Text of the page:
Tuesday, April 8, 2014


The first two bullies in my life were my father and my brother. My father used yelling, anger, slaps, trips, and occasional punches to give pain and get my attention. He was very strong and liked to use his finger to jab me, which felt like a spike especially to an eight-year-old boy. I remember one time when I was four years old, I had an ear infection and I was on the couch being cradled by my sister and crying from the pain. My father loomed over me, screaming for me to stop crying, slapping me in the head and shouting at me saying “if you don't stop crying I'll give you something to cry about." My sister was yelling at him saying he does have something to cry about, he has an ear infection and we need to take him to the hospital.

My brother was mean and hurtful before he left for Vietnam. When he came back he was relentless. He would punch me, pinch me, pull my hair, and make me cry, which would shame me in front of everybody. He would jump at me when I walked by and I was always tense and on edge when he was around. Sometimes he’d be talking, then jump out of his chair and tackle me and tickle me so roughly that I would have bruises. He would verbally abuse me and criticize me, and point out to anybody who would listen that I was putting on weight and that I needed a bra. One time when I was in the bathroom he posted his Doberman pincher outside the door and told the dog to guard the door. Every time I tried to leave the bathroom, the dog would snarl and snap at me. I was only rescued when an adult needed to use the bathroom. What I never understood was that my mother allowed these two grown men to bully and abuse me and would only intervene when I was either really crying hard or in noticeable and extreme pain. It wasn’t bullying, it was boys being boys I guess.

I began martial arts training at my allergist’s suggestion. I wanted to, not just because it was the Bruce Lee/ David Carradine craze or to improve my health, but really because I wanted to defend myself from these two abusers. I wanted to learn how to hurt them. Of course I never thought of them as abusers or their treatment of me as abuse, maybe because they were family. I never thought of my father as a bully, just mean.  I did think of my brother as a bully. When I would learn martial arts I only had two opponents in my own life. They were the ones I researched how I could defend myself from and what I could do to hurt them, to cripple them, to even kill them, to get them to stop or to defend myself when they confronted me. And yet I never considered telling anybody, talking to someone, that I was being abused. We never use the words abuse or abused. In those days you just didn’t say anything. So I trained my martial arts diligently, consistently, and with deadly seriousness.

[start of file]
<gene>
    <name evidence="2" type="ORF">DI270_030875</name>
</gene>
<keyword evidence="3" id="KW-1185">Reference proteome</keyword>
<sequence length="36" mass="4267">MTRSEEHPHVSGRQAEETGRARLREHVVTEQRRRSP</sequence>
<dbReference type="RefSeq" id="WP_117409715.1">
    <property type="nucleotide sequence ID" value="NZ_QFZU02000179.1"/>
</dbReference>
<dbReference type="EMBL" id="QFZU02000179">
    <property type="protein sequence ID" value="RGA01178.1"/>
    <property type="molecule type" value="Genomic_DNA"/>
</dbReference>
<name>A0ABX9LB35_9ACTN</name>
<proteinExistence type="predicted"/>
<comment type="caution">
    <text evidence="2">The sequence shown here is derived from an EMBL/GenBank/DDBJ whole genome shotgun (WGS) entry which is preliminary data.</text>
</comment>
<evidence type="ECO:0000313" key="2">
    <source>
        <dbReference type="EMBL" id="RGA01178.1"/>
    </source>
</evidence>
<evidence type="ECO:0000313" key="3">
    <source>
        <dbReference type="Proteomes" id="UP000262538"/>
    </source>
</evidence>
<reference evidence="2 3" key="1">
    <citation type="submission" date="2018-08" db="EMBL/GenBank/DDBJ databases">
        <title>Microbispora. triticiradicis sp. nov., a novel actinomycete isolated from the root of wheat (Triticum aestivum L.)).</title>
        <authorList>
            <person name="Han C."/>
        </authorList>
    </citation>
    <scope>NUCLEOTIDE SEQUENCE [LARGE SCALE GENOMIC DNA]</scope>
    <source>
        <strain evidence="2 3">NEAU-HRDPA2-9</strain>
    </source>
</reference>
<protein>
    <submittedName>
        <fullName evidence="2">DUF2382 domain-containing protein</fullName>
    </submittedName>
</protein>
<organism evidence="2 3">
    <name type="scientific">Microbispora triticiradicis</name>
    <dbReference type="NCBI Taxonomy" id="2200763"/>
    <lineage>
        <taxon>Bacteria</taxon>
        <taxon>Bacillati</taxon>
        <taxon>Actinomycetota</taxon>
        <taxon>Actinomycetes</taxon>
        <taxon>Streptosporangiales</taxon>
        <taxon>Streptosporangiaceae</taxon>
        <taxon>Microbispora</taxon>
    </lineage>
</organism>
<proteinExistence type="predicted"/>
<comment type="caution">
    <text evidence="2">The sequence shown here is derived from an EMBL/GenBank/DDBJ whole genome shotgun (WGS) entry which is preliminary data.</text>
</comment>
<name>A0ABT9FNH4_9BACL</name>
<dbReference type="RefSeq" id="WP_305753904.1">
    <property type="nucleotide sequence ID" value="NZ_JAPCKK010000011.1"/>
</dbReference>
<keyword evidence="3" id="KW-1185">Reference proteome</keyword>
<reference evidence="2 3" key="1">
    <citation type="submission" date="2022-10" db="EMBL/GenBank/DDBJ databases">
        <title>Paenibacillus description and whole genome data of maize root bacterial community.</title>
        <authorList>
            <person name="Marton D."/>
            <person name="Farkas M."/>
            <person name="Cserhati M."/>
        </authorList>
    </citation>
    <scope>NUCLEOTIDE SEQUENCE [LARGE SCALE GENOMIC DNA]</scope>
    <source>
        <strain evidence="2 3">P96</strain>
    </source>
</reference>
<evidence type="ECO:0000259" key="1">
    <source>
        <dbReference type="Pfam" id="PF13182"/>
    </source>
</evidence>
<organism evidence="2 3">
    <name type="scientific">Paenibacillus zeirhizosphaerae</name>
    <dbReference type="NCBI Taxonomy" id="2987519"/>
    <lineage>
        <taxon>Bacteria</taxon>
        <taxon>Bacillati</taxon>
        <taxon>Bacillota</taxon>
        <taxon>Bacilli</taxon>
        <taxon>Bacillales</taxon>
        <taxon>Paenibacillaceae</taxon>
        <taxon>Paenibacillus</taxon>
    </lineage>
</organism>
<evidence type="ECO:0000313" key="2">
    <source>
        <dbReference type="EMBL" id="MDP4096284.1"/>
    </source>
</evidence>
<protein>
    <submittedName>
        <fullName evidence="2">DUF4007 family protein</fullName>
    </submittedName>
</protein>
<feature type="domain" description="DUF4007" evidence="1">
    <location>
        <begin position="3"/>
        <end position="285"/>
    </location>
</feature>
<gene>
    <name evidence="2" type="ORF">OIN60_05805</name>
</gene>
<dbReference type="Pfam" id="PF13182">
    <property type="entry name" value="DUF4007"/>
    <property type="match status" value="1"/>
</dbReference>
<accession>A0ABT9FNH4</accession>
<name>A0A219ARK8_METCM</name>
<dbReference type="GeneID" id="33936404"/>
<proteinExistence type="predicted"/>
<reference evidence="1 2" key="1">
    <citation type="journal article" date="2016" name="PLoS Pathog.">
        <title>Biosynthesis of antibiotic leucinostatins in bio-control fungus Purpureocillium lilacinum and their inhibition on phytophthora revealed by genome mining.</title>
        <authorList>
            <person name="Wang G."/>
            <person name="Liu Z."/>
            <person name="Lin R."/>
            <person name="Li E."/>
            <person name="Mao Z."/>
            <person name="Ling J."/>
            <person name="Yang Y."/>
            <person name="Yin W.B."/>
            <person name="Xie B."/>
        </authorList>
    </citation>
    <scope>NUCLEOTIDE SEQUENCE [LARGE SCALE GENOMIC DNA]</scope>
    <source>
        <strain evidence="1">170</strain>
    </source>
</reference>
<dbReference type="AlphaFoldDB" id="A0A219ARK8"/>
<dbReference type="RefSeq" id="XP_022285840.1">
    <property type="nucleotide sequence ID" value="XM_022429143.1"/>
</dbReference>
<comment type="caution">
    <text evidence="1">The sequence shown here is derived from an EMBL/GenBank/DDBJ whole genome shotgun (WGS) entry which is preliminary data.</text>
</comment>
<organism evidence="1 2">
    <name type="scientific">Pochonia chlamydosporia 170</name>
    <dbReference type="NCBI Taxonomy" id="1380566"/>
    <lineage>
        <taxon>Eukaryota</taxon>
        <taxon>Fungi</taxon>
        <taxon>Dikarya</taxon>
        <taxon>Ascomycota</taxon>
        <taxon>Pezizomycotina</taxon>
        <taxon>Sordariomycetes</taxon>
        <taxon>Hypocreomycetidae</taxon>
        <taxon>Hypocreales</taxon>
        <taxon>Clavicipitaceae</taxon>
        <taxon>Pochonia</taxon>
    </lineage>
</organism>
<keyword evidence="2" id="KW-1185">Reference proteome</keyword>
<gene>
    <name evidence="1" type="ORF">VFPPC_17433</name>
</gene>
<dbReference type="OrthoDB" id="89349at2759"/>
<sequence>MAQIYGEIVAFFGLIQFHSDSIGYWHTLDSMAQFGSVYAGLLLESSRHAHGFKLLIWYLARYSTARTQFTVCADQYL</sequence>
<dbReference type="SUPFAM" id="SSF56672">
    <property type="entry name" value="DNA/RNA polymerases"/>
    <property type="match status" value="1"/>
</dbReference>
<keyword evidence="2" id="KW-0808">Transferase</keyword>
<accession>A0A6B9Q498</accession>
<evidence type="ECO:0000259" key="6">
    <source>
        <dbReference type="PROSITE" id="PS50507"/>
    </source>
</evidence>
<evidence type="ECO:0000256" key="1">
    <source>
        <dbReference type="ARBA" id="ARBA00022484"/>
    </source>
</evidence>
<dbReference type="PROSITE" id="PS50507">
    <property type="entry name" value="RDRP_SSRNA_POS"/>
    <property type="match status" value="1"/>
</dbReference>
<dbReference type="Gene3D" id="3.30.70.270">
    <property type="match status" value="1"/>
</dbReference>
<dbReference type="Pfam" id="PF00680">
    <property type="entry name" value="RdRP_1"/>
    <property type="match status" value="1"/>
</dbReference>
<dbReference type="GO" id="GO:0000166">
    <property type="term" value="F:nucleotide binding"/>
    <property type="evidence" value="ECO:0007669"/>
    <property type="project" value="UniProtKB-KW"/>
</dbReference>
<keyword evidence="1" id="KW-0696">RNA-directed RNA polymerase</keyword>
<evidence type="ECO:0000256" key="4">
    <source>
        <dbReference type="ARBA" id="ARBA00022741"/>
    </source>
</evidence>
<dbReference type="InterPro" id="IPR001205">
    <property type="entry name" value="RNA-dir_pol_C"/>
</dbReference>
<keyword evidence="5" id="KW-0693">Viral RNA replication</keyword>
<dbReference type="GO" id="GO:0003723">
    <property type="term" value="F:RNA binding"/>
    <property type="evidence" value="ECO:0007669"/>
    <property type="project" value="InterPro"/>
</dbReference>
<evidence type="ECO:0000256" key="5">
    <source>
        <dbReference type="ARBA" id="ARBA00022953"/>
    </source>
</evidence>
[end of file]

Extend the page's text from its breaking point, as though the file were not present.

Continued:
The day came when I had many years of training under my belt, no pun intended, and I was strong. Scary strong. I was working driving a produce truck and throwing boxes of fruit and vegetables around all day long and training martial arts every night. Weekends were marathon training sessions. No girls. No beer. No fun. Except martial arts fun. I slept four hours a night and practiced tung-sze kung. One day when I went to the house, my father and I got into a confrontation and my father began to verbally bully me and tried to intimidate me physically by stepping into my space. I angled my body slightly, looked him in the eye and said "let's go.” I saw my father hesitate, and then for the first time in my life, I saw doubt in his face. And then he did what all bullies do when facing real resistance. He caved. He walked away saying "the day I can’t beat one of my kids with my fists is the day I get a gun and shoot them." I took that as a full victory and never backed down from him again. The day he died was the day I stopped training martial arts to hurt people and begin training for my own well-being and peace of mind.